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10 Foods That Help Keep You Hydrated

About 20% of your daily water intake should come from fruits and vegetables. Put these hydrating foods on your grocery list!

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Watermelon slices on a plate in summertimeShutterstock / Carol Mellema

Watermelon

Watermelon is a summer staple! It’s sweet and refreshing with every bite. It’s also 92% water, so your body will stay hydrated as you snack.

You can serve up watermelon by the wedge—or use it as the main ingredient in these extra-refreshing recipes.

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red tomatoes background. Group of tomatoesShutterstock / Ewa Studio

Tomatoes

Fresh tomatoes on a salad or in a sandwich can help maintain hydration levels. They’re 94.5% water! Cherry tomatoes make an excellent snack because they’re bite-sized, and you can stay hydrated while on the go.

Psst… Here are 50+ more fresh tomato recipes, inspired by Grandma’s garden.

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Young spinach in a wooden plateShutterstock / Dionisvera

Spinach

Spinach has an impressive water content (91.4% water) and it also packs a significant amount of nutrients. You’ll be reaping the hydration benefits and feeding your body with lutein, potassium, fiber and vitamin E. No wonder it’s a superfood!

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Heap of fresh strawberries in ceramic bowl on rustic white wooden background.Svetlana Lukienko/Shutterstock

Strawberries

Out of all the bright and delicious berries, strawberries contain the most amount of water—92%. They’re so easy to snack on and are nutritious, too; they contain vitamin C, potassium and fiber.

Keep cool in the afternoon with a fresh strawberry dish or two.

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Colorful green , red and yellow peppers paprika backgroundShutterstock/AlexeiLogvinovich

Bell Peppers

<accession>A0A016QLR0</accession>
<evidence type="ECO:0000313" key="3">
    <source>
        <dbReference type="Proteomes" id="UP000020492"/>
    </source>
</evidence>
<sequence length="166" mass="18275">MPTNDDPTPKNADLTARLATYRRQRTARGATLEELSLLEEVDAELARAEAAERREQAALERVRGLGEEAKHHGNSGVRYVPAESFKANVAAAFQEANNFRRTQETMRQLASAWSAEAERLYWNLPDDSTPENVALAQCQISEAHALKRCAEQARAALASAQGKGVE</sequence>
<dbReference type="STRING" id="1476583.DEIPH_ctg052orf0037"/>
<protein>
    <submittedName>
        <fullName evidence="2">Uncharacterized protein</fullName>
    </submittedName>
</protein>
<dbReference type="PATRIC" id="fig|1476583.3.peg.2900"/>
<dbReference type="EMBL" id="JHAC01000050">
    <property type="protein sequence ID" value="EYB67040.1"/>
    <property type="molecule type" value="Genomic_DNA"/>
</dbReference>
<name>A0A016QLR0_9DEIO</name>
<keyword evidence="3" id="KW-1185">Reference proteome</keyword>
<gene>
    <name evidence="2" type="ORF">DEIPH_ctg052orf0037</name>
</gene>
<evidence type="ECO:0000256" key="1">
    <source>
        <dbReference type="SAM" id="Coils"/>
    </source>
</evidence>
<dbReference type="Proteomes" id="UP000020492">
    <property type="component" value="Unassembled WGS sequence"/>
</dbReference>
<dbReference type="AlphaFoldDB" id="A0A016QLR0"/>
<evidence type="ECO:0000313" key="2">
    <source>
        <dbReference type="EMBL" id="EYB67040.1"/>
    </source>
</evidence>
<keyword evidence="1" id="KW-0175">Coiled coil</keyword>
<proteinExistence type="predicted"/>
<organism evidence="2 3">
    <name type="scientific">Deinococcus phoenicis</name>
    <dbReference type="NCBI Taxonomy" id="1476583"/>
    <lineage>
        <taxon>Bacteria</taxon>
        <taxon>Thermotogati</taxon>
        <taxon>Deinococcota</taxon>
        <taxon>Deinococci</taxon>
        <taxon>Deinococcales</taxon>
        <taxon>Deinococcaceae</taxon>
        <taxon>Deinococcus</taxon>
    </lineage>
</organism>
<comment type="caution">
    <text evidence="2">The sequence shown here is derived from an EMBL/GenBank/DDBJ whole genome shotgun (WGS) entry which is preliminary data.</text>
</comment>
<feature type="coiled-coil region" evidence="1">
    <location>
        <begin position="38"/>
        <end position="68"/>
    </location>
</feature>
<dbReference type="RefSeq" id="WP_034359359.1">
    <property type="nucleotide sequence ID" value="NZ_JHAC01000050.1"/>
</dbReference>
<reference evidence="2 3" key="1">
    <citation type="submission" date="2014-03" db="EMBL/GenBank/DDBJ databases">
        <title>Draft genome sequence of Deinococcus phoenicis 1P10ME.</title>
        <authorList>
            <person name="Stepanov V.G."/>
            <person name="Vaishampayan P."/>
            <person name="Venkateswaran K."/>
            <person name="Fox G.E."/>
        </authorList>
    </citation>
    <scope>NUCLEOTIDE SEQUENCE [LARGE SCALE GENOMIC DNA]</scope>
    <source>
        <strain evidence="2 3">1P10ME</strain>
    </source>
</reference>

Containing 93.9% water, bell peppers can be cut into slices for an on-the-go snack or added to your next meal. Bell peppers aren’t just a water-rich food, they’re high in vitamins C, E, and B6, too.

Get the ball rolling with our favorite bell pepper recipes.

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Freshly harvested, purple colorful radish.Shutterstock / Hirundo

Radishes

Radishes are often forgotten, but they shouldn’t be—because they contain 95% water! They will also give your immune system a boost with vitamin C and zinc. Consider turning radishes into a salad that has a bit of a bite.

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pineapple on the wood texture backgroundlove_studio/Shutterstock

Pineapple

Pineapple 87% water, which is on the lower side with water content compared to the rest of our top 10. However, one cup of this tropical fruit contains more than 100% of the recommended daily value of vitamin C. Sounds like a good enough reason to make pineapple for dinner and dessert—take a look through our best pineapple recipes!

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Heap of fresh sliced Cucumbers on an old wooden tableHandmadePictures/Shutterstock

Cucumber

At 96% water and a high nutrient content, cucumbers can help detox the body and provide anti-inflammatory benefits. They are also low in calories; one cup contains just 16 calories. Turn a basic cucumber into a cucumber salad or something even cooler: a smoothie.

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Pile of fresh grapefruits on display at street marketAndrii Zhezhera/Shutterstock

Grapefruit

Eat grapefruit like an orange and you’ll be well-hydrated with its 91% water content. Grapefruits are thought to help burn fat and boost the immune system, too. If you’re not a fan of the tangy-sour flavor, drizzle honey on the grapefruit to make it sweeter.

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Fresh Green Iceberg lettuce prepared on tableShutterstock / SvedOliver

Iceberg Lettuce

Iceberg lettuce doesn’t contain a significant amount of nutrients, but it is made of 96% water. This vegetable also offers versatility; it can be added to sandwiches, salads or can be used as a wrap to replace bread,

Courtney Anaya
Courtney Anaya is a nutritionist and a certified personal trainer through ACE. She holds a BS in dietetics from James Madison Univeristy, and has an MS in human nutrition and functional medicine through the University of Western States. She has written nutrition content for Muscle & Fitness/Hers, Vitamin Retailer, and Natural Practitioner magazines. Her counseling experience entails sports nutrition, weight management, pre- and postnatal nutrition, and pediatric nutrition.
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